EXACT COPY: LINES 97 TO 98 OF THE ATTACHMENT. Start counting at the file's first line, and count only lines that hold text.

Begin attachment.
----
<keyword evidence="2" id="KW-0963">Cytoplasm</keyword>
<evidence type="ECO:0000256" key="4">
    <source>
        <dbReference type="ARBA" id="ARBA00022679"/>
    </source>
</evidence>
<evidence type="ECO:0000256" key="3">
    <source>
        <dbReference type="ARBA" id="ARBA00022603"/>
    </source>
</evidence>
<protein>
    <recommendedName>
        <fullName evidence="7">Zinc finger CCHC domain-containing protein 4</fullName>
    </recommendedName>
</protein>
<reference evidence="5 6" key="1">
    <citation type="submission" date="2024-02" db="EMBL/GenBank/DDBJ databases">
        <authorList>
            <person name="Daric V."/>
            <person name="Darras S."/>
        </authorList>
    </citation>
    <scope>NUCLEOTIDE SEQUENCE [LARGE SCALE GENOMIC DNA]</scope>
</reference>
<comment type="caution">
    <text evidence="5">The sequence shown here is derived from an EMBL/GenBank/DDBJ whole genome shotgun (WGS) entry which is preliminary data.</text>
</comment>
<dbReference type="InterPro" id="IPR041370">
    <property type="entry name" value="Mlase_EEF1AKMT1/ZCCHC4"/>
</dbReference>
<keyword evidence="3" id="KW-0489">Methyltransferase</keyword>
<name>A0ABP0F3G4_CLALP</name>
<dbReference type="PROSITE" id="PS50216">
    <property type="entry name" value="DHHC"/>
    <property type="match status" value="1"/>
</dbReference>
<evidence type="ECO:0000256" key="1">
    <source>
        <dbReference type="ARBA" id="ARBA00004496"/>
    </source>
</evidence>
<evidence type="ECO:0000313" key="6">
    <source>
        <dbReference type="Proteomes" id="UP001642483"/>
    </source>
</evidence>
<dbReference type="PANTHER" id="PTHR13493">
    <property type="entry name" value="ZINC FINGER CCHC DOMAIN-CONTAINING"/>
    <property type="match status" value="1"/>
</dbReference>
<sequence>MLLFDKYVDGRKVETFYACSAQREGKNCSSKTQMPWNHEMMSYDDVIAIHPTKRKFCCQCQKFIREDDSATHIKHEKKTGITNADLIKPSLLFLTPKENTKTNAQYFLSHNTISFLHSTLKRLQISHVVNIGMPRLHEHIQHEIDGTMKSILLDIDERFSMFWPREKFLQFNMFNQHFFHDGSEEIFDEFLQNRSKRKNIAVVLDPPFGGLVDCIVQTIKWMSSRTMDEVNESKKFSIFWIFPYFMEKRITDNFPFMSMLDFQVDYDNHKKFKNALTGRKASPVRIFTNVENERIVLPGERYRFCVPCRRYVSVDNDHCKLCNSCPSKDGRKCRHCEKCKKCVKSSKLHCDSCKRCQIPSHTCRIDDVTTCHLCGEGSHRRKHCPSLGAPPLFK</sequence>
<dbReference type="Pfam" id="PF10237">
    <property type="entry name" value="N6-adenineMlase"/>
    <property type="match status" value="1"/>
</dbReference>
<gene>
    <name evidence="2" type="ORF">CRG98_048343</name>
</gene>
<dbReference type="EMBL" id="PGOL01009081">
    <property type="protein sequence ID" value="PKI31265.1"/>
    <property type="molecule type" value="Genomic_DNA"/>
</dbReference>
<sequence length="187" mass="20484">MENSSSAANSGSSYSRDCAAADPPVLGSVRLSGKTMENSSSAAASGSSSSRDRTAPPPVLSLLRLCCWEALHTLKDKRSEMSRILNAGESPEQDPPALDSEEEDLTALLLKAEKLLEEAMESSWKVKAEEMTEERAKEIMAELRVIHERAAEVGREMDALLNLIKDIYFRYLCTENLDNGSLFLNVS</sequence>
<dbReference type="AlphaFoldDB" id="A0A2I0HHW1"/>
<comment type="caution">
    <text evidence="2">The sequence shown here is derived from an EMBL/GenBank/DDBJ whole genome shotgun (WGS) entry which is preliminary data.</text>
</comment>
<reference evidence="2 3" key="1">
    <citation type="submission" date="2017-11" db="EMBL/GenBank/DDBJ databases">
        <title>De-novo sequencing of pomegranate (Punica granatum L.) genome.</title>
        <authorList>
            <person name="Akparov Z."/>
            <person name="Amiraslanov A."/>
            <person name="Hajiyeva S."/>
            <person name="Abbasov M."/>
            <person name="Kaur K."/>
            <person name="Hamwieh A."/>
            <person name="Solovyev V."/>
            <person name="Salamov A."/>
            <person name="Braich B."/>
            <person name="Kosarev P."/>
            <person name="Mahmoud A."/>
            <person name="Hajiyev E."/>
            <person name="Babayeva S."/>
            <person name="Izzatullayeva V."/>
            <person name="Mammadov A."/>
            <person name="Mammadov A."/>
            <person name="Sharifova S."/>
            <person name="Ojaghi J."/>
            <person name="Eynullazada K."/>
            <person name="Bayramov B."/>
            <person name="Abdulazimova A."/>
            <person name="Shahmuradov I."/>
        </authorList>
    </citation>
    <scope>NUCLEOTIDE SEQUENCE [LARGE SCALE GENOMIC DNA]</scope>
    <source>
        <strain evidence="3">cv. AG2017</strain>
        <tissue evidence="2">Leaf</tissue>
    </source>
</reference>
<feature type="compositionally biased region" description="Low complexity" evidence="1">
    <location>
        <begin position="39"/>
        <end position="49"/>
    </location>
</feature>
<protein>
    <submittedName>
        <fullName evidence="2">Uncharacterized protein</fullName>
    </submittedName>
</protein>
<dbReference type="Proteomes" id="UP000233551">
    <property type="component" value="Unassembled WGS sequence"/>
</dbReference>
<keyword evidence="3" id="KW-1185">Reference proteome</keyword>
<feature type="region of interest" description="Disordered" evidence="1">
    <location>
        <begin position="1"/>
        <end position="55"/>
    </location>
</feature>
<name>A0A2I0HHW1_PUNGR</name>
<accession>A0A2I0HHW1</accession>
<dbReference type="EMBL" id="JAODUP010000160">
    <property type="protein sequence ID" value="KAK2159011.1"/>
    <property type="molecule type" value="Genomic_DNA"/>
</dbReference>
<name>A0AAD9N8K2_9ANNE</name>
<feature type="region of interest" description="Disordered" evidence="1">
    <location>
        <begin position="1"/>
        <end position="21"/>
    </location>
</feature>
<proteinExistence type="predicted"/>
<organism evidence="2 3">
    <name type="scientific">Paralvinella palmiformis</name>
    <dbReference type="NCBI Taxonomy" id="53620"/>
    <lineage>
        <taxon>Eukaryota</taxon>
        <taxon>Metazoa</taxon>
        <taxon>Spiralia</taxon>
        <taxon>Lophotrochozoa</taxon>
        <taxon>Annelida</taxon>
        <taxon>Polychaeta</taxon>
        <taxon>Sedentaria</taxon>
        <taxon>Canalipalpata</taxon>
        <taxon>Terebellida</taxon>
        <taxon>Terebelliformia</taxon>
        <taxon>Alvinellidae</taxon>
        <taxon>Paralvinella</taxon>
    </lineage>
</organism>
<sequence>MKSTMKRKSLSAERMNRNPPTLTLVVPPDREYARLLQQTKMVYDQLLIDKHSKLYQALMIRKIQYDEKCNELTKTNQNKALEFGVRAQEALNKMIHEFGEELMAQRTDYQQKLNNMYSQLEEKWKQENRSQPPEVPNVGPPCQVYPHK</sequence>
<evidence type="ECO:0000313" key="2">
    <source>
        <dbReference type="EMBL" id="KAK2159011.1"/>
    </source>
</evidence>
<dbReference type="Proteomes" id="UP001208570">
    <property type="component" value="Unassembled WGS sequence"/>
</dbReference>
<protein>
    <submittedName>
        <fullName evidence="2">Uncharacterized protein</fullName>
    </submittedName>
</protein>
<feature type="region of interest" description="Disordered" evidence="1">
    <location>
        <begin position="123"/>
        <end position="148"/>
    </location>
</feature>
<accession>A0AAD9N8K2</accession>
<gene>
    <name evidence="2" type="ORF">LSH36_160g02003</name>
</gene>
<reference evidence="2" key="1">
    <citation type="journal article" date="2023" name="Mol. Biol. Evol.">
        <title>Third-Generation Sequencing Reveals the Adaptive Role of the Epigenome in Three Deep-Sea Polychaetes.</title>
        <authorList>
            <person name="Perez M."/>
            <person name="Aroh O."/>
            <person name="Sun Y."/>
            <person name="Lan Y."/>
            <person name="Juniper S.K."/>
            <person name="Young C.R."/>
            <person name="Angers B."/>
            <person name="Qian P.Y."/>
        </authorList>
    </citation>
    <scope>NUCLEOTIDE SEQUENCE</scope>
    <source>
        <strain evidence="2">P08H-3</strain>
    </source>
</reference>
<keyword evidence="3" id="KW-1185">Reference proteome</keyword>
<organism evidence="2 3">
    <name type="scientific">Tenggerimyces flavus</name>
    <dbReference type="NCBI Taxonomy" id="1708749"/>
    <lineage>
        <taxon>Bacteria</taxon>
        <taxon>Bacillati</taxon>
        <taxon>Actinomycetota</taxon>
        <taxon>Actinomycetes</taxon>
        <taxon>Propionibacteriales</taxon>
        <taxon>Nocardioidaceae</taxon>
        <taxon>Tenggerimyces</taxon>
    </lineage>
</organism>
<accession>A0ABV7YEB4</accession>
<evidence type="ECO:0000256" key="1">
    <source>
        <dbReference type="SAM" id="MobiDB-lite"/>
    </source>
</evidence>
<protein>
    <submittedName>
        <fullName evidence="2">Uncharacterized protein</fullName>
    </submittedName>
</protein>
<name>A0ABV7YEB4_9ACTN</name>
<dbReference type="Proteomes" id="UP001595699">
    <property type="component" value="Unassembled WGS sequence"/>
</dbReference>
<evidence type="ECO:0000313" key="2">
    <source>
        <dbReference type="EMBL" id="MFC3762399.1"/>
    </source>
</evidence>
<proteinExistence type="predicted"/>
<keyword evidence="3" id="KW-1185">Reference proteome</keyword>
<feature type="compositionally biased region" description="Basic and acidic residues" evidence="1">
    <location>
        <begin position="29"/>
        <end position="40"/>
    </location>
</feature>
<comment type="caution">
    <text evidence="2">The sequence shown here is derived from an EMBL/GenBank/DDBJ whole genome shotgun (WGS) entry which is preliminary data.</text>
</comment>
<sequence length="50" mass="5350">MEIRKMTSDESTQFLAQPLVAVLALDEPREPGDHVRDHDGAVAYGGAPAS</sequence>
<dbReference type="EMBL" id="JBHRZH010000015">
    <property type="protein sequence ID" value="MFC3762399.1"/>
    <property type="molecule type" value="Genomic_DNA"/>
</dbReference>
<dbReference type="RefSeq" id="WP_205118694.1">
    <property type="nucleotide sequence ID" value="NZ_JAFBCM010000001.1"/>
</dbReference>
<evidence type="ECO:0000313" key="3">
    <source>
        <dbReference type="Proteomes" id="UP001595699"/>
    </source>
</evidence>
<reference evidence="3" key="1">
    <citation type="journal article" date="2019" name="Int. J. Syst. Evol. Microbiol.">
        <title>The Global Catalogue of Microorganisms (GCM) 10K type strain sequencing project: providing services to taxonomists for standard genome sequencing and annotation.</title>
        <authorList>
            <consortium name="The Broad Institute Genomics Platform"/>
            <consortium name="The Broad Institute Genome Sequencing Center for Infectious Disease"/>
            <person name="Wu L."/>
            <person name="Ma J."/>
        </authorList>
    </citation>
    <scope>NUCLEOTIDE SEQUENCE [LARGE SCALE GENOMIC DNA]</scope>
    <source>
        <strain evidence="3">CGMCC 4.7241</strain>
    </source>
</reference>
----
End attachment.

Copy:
    <scope>NUCLEOTIDE SEQUENCE [LARGE SCALE GENOMIC DNA]</scope>
    <source>